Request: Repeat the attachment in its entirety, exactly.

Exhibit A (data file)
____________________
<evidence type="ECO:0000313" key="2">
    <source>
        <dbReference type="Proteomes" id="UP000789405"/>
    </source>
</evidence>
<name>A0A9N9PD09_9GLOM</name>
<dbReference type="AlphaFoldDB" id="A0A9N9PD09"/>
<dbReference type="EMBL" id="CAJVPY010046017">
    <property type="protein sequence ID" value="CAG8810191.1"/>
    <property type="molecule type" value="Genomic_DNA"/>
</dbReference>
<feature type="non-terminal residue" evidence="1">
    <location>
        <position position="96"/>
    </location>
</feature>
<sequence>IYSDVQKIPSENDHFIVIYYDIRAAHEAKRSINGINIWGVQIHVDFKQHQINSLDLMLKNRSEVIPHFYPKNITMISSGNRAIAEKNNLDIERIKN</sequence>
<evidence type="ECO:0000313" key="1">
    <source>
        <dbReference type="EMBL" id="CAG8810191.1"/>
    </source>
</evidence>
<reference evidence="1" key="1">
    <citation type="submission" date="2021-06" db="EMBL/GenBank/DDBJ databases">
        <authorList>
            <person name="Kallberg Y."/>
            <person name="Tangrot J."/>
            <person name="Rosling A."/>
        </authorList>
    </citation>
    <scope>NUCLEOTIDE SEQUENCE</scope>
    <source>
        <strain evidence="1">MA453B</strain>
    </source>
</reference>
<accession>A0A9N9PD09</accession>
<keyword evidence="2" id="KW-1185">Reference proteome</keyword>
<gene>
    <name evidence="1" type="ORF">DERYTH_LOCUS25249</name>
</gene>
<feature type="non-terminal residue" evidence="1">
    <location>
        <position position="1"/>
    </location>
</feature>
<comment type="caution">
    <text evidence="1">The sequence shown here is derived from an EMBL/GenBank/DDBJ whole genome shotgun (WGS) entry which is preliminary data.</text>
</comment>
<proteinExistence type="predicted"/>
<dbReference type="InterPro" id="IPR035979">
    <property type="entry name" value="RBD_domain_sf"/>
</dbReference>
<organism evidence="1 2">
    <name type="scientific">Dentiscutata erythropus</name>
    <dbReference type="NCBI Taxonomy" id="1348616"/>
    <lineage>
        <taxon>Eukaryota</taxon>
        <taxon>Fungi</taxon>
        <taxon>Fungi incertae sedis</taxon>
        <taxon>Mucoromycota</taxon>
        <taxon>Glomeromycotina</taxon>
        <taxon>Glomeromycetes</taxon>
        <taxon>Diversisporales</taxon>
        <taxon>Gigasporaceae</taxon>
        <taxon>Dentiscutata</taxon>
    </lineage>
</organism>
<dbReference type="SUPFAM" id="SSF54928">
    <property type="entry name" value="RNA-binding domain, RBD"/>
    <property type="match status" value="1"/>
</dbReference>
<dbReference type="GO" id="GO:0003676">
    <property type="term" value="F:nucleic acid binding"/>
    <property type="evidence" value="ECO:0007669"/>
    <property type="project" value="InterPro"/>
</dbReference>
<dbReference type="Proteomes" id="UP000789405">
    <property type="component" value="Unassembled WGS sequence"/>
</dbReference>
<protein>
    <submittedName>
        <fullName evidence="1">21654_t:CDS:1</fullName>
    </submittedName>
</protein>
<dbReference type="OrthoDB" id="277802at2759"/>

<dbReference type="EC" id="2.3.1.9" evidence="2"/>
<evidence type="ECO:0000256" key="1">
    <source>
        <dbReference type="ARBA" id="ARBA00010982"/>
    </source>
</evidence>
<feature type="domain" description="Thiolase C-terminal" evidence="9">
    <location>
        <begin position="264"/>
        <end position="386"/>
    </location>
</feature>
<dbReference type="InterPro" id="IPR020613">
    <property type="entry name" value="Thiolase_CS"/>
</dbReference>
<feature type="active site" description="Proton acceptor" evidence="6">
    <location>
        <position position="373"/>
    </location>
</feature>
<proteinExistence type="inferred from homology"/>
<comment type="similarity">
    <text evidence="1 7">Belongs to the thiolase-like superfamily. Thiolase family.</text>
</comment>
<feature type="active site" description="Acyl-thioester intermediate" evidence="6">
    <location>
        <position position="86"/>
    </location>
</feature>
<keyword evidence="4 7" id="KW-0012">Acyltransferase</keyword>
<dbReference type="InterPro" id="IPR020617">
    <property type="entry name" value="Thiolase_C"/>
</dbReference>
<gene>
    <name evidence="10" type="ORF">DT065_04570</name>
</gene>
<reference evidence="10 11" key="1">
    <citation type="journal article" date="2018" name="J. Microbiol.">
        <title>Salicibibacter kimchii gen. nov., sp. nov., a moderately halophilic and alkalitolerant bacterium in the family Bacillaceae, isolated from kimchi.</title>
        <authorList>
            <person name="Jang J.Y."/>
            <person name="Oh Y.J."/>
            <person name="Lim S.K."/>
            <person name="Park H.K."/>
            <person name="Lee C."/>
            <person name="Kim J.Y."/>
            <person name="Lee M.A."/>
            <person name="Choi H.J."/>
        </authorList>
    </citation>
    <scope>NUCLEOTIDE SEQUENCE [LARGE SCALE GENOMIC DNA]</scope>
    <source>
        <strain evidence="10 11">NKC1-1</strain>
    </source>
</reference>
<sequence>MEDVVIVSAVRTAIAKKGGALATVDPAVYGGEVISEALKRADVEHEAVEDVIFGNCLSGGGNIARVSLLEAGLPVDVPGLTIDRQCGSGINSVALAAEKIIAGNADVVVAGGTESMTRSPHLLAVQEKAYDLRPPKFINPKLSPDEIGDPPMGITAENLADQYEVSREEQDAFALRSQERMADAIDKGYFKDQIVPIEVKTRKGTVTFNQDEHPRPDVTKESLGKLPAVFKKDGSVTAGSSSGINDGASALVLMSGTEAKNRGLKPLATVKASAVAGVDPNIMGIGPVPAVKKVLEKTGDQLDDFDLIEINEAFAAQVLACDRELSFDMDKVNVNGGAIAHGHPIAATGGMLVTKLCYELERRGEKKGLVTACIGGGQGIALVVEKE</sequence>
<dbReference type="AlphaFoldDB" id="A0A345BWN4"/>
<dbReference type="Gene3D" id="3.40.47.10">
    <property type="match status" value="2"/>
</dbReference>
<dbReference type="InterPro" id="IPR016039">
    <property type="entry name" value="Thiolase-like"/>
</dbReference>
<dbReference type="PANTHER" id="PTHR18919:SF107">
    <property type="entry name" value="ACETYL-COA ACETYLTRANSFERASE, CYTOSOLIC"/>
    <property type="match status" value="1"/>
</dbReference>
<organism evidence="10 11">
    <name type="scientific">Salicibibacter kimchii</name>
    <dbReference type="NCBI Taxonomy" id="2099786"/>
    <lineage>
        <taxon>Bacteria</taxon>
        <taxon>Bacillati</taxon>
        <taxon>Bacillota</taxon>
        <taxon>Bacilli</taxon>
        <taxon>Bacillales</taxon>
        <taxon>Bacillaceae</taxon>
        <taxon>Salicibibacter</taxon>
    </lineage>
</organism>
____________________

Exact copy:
<evidence type="ECO:0000313" key="2">
    <source>
        <dbReference type="Proteomes" id="UP000789405"/>
    </source>
</evidence>
<name>A0A9N9PD09_9GLOM</name>
<dbReference type="AlphaFoldDB" id="A0A9N9PD09"/>
<dbReference type="EMBL" id="CAJVPY010046017">
    <property type="protein sequence ID" value="CAG8810191.1"/>
    <property type="molecule type" value="Genomic_DNA"/>
</dbReference>
<feature type="non-terminal residue" evidence="1">
    <location>
        <position position="96"/>
    </location>
</feature>
<sequence>IYSDVQKIPSENDHFIVIYYDIRAAHEAKRSINGINIWGVQIHVDFKQHQINSLDLMLKNRSEVIPHFYPKNITMISSGNRAIAEKNNLDIERIKN</sequence>
<evidence type="ECO:0000313" key="1">
    <source>
        <dbReference type="EMBL" id="CAG8810191.1"/>
    </source>
</evidence>
<reference evidence="1" key="1">
    <citation type="submission" date="2021-06" db="EMBL/GenBank/DDBJ databases">
        <authorList>
            <person name="Kallberg Y."/>
            <person name="Tangrot J."/>
            <person name="Rosling A."/>
        </authorList>
    </citation>
    <scope>NUCLEOTIDE SEQUENCE</scope>
    <source>
        <strain evidence="1">MA453B</strain>
    </source>
</reference>
<accession>A0A9N9PD09</accession>
<keyword evidence="2" id="KW-1185">Reference proteome</keyword>
<gene>
    <name evidence="1" type="ORF">DERYTH_LOCUS25249</name>
</gene>
<feature type="non-terminal residue" evidence="1">
    <location>
        <position position="1"/>
    </location>
</feature>
<comment type="caution">
    <text evidence="1">The sequence shown here is derived from an EMBL/GenBank/DDBJ whole genome shotgun (WGS) entry which is preliminary data.</text>
</comment>
<proteinExistence type="predicted"/>
<dbReference type="InterPro" id="IPR035979">
    <property type="entry name" value="RBD_domain_sf"/>
</dbReference>
<organism evidence="1 2">
    <name type="scientific">Dentiscutata erythropus</name>
    <dbReference type="NCBI Taxonomy" id="1348616"/>
    <lineage>
        <taxon>Eukaryota</taxon>
        <taxon>Fungi</taxon>
        <taxon>Fungi incertae sedis</taxon>
        <taxon>Mucoromycota</taxon>
        <taxon>Glomeromycotina</taxon>
        <taxon>Glomeromycetes</taxon>
        <taxon>Diversisporales</taxon>
        <taxon>Gigasporaceae</taxon>
        <taxon>Dentiscutata</taxon>
    </lineage>
</organism>
<dbReference type="SUPFAM" id="SSF54928">
    <property type="entry name" value="RNA-binding domain, RBD"/>
    <property type="match status" value="1"/>
</dbReference>
<dbReference type="GO" id="GO:0003676">
    <property type="term" value="F:nucleic acid binding"/>
    <property type="evidence" value="ECO:0007669"/>
    <property type="project" value="InterPro"/>
</dbReference>
<dbReference type="Proteomes" id="UP000789405">
    <property type="component" value="Unassembled WGS sequence"/>
</dbReference>
<protein>
    <submittedName>
        <fullName evidence="1">21654_t:CDS:1</fullName>
    </submittedName>
</protein>
<dbReference type="OrthoDB" id="277802at2759"/>

<dbReference type="EC" id="2.3.1.9" evidence="2"/>
<evidence type="ECO:0000256" key="1">
    <source>
        <dbReference type="ARBA" id="ARBA00010982"/>
    </source>
</evidence>
<feature type="domain" description="Thiolase C-terminal" evidence="9">
    <location>
        <begin position="264"/>
        <end position="386"/>
    </location>
</feature>
<dbReference type="InterPro" id="IPR020613">
    <property type="entry name" value="Thiolase_CS"/>
</dbReference>
<feature type="active site" description="Proton acceptor" evidence="6">
    <location>
        <position position="373"/>
    </location>
</feature>
<proteinExistence type="inferred from homology"/>
<comment type="similarity">
    <text evidence="1 7">Belongs to the thiolase-like superfamily. Thiolase family.</text>
</comment>
<feature type="active site" description="Acyl-thioester intermediate" evidence="6">
    <location>
        <position position="86"/>
    </location>
</feature>
<keyword evidence="4 7" id="KW-0012">Acyltransferase</keyword>
<dbReference type="InterPro" id="IPR020617">
    <property type="entry name" value="Thiolase_C"/>
</dbReference>
<gene>
    <name evidence="10" type="ORF">DT065_04570</name>
</gene>
<reference evidence="10 11" key="1">
    <citation type="journal article" date="2018" name="J. Microbiol.">
        <title>Salicibibacter kimchii gen. nov., sp. nov., a moderately halophilic and alkalitolerant bacterium in the family Bacillaceae, isolated from kimchi.</title>
        <authorList>
            <person name="Jang J.Y."/>
            <person name="Oh Y.J."/>
            <person name="Lim S.K."/>
            <person name="Park H.K."/>
            <person name="Lee C."/>
            <person name="Kim J.Y."/>
            <person name="Lee M.A."/>
            <person name="Choi H.J."/>
        </authorList>
    </citation>
    <scope>NUCLEOTIDE SEQUENCE [LARGE SCALE GENOMIC DNA]</scope>
    <source>
        <strain evidence="10 11">NKC1-1</strain>
    </source>
</reference>
<sequence>MEDVVIVSAVRTAIAKKGGALATVDPAVYGGEVISEALKRADVEHEAVEDVIFGNCLSGGGNIARVSLLEAGLPVDVPGLTIDRQCGSGINSVALAAEKIIAGNADVVVAGGTESMTRSPHLLAVQEKAYDLRPPKFINPKLSPDEIGDPPMGITAENLADQYEVSREEQDAFALRSQERMADAIDKGYFKDQIVPIEVKTRKGTVTFNQDEHPRPDVTKESLGKLPAVFKKDGSVTAGSSSGINDGASALVLMSGTEAKNRGLKPLATVKASAVAGVDPNIMGIGPVPAVKKVLEKTGDQLDDFDLIEINEAFAAQVLACDRELSFDMDKVNVNGGAIAHGHPIAATGGMLVTKLCYELERRGEKKGLVTACIGGGQGIALVVEKE</sequence>
<dbReference type="AlphaFoldDB" id="A0A345BWN4"/>
<dbReference type="Gene3D" id="3.40.47.10">
    <property type="match status" value="2"/>
</dbReference>
<dbReference type="InterPro" id="IPR016039">
    <property type="entry name" value="Thiolase-like"/>
</dbReference>
<dbReference type="PANTHER" id="PTHR18919:SF107">
    <property type="entry name" value="ACETYL-COA ACETYLTRANSFERASE, CYTOSOLIC"/>
    <property type="match status" value="1"/>
</dbReference>
<organism evidence="10 11">
    <name type="scientific">Salicibibacter kimchii</name>
    <dbReference type="NCBI Taxonomy" id="2099786"/>
    <lineage>
        <taxon>Bacteria</taxon>
        <taxon>Bacillati</taxon>
        <taxon>Bacillota</taxon>
        <taxon>Bacilli</taxon>
        <taxon>Bacillales</taxon>
        <taxon>Bacillaceae</taxon>
        <taxon>Salicibibacter</taxon>
    </lineage>
</organism>